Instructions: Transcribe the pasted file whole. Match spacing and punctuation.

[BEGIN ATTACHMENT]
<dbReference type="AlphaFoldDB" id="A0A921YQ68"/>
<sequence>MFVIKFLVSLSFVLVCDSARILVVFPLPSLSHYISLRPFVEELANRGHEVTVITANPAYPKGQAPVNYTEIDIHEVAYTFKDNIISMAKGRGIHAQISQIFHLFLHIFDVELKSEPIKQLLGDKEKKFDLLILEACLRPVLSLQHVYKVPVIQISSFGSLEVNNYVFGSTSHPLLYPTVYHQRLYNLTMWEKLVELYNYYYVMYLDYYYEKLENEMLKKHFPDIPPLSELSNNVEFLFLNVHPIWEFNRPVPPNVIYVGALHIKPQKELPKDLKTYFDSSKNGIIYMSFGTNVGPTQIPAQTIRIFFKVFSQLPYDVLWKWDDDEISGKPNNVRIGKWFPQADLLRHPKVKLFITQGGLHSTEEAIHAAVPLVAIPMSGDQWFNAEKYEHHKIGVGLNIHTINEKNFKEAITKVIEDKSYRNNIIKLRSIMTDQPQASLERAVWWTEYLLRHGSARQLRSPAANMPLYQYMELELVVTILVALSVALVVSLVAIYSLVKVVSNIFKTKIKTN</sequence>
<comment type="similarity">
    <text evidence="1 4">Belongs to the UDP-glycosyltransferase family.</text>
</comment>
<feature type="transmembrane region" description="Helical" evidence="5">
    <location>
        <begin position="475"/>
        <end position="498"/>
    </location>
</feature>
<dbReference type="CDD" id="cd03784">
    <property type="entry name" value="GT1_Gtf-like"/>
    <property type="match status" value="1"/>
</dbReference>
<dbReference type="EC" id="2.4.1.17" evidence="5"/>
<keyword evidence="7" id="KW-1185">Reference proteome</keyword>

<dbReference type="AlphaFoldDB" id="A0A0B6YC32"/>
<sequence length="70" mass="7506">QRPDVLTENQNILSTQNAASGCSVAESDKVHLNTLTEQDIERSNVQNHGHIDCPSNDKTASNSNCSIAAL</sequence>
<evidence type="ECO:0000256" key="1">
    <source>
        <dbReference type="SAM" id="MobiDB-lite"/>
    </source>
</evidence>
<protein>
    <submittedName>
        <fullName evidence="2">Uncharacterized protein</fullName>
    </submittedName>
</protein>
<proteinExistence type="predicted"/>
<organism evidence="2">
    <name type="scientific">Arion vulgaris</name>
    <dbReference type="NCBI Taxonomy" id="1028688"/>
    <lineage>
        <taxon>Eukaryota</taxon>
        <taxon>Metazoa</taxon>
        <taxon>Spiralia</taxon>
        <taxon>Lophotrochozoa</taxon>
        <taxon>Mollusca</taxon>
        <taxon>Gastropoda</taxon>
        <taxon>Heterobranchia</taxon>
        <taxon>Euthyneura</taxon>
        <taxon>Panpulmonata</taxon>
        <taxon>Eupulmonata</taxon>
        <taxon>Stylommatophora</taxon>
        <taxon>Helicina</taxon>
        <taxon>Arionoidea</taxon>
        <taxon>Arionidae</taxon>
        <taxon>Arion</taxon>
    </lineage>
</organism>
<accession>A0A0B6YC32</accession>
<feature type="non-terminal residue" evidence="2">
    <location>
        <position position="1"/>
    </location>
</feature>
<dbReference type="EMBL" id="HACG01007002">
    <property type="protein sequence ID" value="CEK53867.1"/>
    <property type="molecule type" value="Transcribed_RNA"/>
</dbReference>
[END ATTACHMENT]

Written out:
<dbReference type="AlphaFoldDB" id="A0A921YQ68"/>
<sequence>MFVIKFLVSLSFVLVCDSARILVVFPLPSLSHYISLRPFVEELANRGHEVTVITANPAYPKGQAPVNYTEIDIHEVAYTFKDNIISMAKGRGIHAQISQIFHLFLHIFDVELKSEPIKQLLGDKEKKFDLLILEACLRPVLSLQHVYKVPVIQISSFGSLEVNNYVFGSTSHPLLYPTVYHQRLYNLTMWEKLVELYNYYYVMYLDYYYEKLENEMLKKHFPDIPPLSELSNNVEFLFLNVHPIWEFNRPVPPNVIYVGALHIKPQKELPKDLKTYFDSSKNGIIYMSFGTNVGPTQIPAQTIRIFFKVFSQLPYDVLWKWDDDEISGKPNNVRIGKWFPQADLLRHPKVKLFITQGGLHSTEEAIHAAVPLVAIPMSGDQWFNAEKYEHHKIGVGLNIHTINEKNFKEAITKVIEDKSYRNNIIKLRSIMTDQPQASLERAVWWTEYLLRHGSARQLRSPAANMPLYQYMELELVVTILVALSVALVVSLVAIYSLVKVVSNIFKTKIKTN</sequence>
<comment type="similarity">
    <text evidence="1 4">Belongs to the UDP-glycosyltransferase family.</text>
</comment>
<feature type="transmembrane region" description="Helical" evidence="5">
    <location>
        <begin position="475"/>
        <end position="498"/>
    </location>
</feature>
<dbReference type="CDD" id="cd03784">
    <property type="entry name" value="GT1_Gtf-like"/>
    <property type="match status" value="1"/>
</dbReference>
<dbReference type="EC" id="2.4.1.17" evidence="5"/>
<keyword evidence="7" id="KW-1185">Reference proteome</keyword>

<dbReference type="AlphaFoldDB" id="A0A0B6YC32"/>
<sequence length="70" mass="7506">QRPDVLTENQNILSTQNAASGCSVAESDKVHLNTLTEQDIERSNVQNHGHIDCPSNDKTASNSNCSIAAL</sequence>
<evidence type="ECO:0000256" key="1">
    <source>
        <dbReference type="SAM" id="MobiDB-lite"/>
    </source>
</evidence>
<protein>
    <submittedName>
        <fullName evidence="2">Uncharacterized protein</fullName>
    </submittedName>
</protein>
<proteinExistence type="predicted"/>
<organism evidence="2">
    <name type="scientific">Arion vulgaris</name>
    <dbReference type="NCBI Taxonomy" id="1028688"/>
    <lineage>
        <taxon>Eukaryota</taxon>
        <taxon>Metazoa</taxon>
        <taxon>Spiralia</taxon>
        <taxon>Lophotrochozoa</taxon>
        <taxon>Mollusca</taxon>
        <taxon>Gastropoda</taxon>
        <taxon>Heterobranchia</taxon>
        <taxon>Euthyneura</taxon>
        <taxon>Panpulmonata</taxon>
        <taxon>Eupulmonata</taxon>
        <taxon>Stylommatophora</taxon>
        <taxon>Helicina</taxon>
        <taxon>Arionoidea</taxon>
        <taxon>Arionidae</taxon>
        <taxon>Arion</taxon>
    </lineage>
</organism>
<accession>A0A0B6YC32</accession>
<feature type="non-terminal residue" evidence="2">
    <location>
        <position position="1"/>
    </location>
</feature>
<dbReference type="EMBL" id="HACG01007002">
    <property type="protein sequence ID" value="CEK53867.1"/>
    <property type="molecule type" value="Transcribed_RNA"/>
</dbReference>